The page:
“He was like my brother. This a great loss for the nation, and for all freethinkers in the world. We called him Richard Dawkins of Bangladesh. He was the nicest person I ever met. Just yesterday he wished me well on my birthday, today he is dead. I can’t believe this! He was my dearest friend and we worked together for 6 years against religious fundamentalism.
He was my hero, and hero of many young freethinkers in Bangladesh. Many young people were inspired by him so much. Now we have a big atheist and agnostic community, gay and lesbian community, that was possible only because of him. He was our support in every step. Whenever we had any problem, he solved that very quickly.
I am very much upset. Please do something, create some pressure on Bangladesh government by writing. Many freethinkers are in risk, they will die.”
Extracts from emails by Avijit Roy about threats by Farabi Shafiur Rahman
Avijit Roy emailed with IHEU on a number of occasions. He was most concerned about explicit and credible threats by one Farabi Shafiur Rahman. Roy felt that he was relatively safe while residing in the United States, but worried for loved ones in Bangladesh. (IHEU was not aware of his plans to return to Dhaka this month.)
We publish below some extracts from Roy’s messages in which he expresses concern about the threats from Farabi Shafiur Rahman, whose authority he clearly felt might hold some sway with people who might be prepared to actually kill him. The following text is from emails exchanged from 21 March 2014 onwards; the first email was almost certainly sent to multiple organisations and media. (The square brackets are his own, except where otherwise stated with emphasis in italics.)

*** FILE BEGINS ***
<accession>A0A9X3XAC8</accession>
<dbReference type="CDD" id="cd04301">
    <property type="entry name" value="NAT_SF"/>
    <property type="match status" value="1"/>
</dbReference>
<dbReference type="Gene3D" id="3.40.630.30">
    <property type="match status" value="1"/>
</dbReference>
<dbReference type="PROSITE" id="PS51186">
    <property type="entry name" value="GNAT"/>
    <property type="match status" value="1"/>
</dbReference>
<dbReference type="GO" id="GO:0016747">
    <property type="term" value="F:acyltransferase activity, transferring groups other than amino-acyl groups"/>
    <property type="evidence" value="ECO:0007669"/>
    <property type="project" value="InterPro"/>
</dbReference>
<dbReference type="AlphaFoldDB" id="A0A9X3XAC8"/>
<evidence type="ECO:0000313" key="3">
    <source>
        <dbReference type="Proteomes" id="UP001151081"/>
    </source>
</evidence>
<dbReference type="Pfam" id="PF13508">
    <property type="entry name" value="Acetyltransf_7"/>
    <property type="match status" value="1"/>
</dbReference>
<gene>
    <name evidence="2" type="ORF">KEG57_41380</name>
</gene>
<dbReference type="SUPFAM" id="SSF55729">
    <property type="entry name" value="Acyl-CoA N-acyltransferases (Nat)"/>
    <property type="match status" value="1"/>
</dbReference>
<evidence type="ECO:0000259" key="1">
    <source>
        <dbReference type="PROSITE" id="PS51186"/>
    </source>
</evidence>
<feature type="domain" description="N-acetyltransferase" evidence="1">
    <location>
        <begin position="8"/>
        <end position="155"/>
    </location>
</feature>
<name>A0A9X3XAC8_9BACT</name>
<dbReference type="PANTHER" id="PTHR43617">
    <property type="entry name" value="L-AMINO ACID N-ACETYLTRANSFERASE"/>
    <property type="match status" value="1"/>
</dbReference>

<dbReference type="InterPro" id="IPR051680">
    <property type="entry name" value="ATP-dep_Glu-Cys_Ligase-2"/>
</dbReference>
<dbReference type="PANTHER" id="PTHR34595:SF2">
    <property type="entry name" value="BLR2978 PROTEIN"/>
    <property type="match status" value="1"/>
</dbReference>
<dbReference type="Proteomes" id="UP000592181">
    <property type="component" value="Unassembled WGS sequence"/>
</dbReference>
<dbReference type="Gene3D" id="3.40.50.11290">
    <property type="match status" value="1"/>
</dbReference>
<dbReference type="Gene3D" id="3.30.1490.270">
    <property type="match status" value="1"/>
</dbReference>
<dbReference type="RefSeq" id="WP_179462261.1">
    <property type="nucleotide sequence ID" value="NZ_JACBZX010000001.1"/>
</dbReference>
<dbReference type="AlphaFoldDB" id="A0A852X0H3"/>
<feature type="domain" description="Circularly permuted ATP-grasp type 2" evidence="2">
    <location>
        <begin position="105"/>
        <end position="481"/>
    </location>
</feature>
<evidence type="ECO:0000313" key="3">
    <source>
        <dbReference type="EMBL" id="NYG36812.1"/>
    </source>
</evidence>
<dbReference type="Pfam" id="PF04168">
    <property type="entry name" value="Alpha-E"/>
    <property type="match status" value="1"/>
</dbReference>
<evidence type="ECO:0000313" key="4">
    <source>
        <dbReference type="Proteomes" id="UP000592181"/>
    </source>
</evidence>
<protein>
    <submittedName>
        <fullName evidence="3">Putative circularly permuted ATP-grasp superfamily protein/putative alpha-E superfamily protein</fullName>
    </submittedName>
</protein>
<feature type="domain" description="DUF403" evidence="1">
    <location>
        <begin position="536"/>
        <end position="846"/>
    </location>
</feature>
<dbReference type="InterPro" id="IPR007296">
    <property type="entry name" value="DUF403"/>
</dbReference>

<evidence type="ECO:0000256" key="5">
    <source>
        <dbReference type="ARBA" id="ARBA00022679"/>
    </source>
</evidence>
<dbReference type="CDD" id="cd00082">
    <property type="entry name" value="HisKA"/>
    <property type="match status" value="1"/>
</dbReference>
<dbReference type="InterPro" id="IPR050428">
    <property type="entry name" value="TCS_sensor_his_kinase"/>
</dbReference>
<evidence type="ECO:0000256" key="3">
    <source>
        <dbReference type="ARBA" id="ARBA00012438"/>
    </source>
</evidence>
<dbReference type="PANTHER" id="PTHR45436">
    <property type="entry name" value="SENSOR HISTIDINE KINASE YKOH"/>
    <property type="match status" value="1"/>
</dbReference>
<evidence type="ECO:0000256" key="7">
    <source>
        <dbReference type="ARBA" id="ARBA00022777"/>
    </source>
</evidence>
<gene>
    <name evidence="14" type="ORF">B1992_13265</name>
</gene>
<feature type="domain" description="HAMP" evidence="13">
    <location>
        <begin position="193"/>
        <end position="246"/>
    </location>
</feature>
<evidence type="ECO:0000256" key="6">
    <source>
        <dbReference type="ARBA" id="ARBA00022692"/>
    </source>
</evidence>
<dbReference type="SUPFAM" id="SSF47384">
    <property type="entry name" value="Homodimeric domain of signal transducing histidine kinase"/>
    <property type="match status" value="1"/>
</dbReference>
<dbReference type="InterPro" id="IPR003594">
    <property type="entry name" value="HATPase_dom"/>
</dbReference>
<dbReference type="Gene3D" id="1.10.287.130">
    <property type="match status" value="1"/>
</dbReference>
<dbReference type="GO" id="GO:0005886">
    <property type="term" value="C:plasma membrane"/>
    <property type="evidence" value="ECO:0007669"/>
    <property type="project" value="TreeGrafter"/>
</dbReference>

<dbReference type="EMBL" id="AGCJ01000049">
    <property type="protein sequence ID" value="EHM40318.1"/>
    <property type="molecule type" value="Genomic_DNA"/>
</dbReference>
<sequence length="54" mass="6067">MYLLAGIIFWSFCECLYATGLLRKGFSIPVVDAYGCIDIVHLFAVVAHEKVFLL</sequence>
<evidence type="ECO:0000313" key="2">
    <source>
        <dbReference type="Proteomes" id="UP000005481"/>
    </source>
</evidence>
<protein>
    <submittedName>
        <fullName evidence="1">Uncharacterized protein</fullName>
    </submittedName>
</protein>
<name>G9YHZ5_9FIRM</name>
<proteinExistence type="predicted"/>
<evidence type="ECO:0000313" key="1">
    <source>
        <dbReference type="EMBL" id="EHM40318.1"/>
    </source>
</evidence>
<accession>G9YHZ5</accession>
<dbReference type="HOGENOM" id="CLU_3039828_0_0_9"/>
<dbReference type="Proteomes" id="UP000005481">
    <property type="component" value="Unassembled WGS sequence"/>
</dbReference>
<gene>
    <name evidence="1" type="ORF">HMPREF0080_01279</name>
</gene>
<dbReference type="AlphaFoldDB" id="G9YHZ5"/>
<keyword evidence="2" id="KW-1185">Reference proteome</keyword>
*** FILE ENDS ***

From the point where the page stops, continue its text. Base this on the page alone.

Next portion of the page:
“[21 March 2014] I am often involved in causes that rally support for free speech movements in Bangladesh through my writing and activism. Recently, I found that I have been targeted by a group of militant Islamists and terrorists. Farabi Shafiur Rahman, an extremist who is allegedly linked to the radical Islamist party Jamaat-e-Islami and Hizbut Tahrir [a terrorist organization that operates in 40 countries (including Bangladesh) around the world] has given me a death threat through a facebook status. It is worth noting that he is the same Farabi who threatened to kill a Muslim cleric officiated at Ahmed Rajib Haider’s (a popular blogger known by the psuedonym Thaba Baba, who was hacked to death last year by machete-wielding Islamic militants) funeral last year during Shahbagh Movement. Police at that time arrested Farabi on charges of “instigating the murder” but he was granted bail. Although he has continued to threaten many progressives in Bangladesh, no official action has been taken against him.
Most recently, Farabi wrote a death threat on Facebook to Rokomari.com (Bangladesh’s first online bookstore) and ordered the site to stop selling of my books. In his Facebook post, Farabi specified the office address of Rokomari.com and called upon his “Islamist friends” in the adjacent locality to attack. He also told Mahmudul Hasan Sohagh, the owner of Rokomari.com, that he would suffer the same fate as Ahmed Rajib Haider. As a result, Rokomari has ‘taken my books off its list’. The news created a huge uproar and the issue came to the attention of national media and beyond.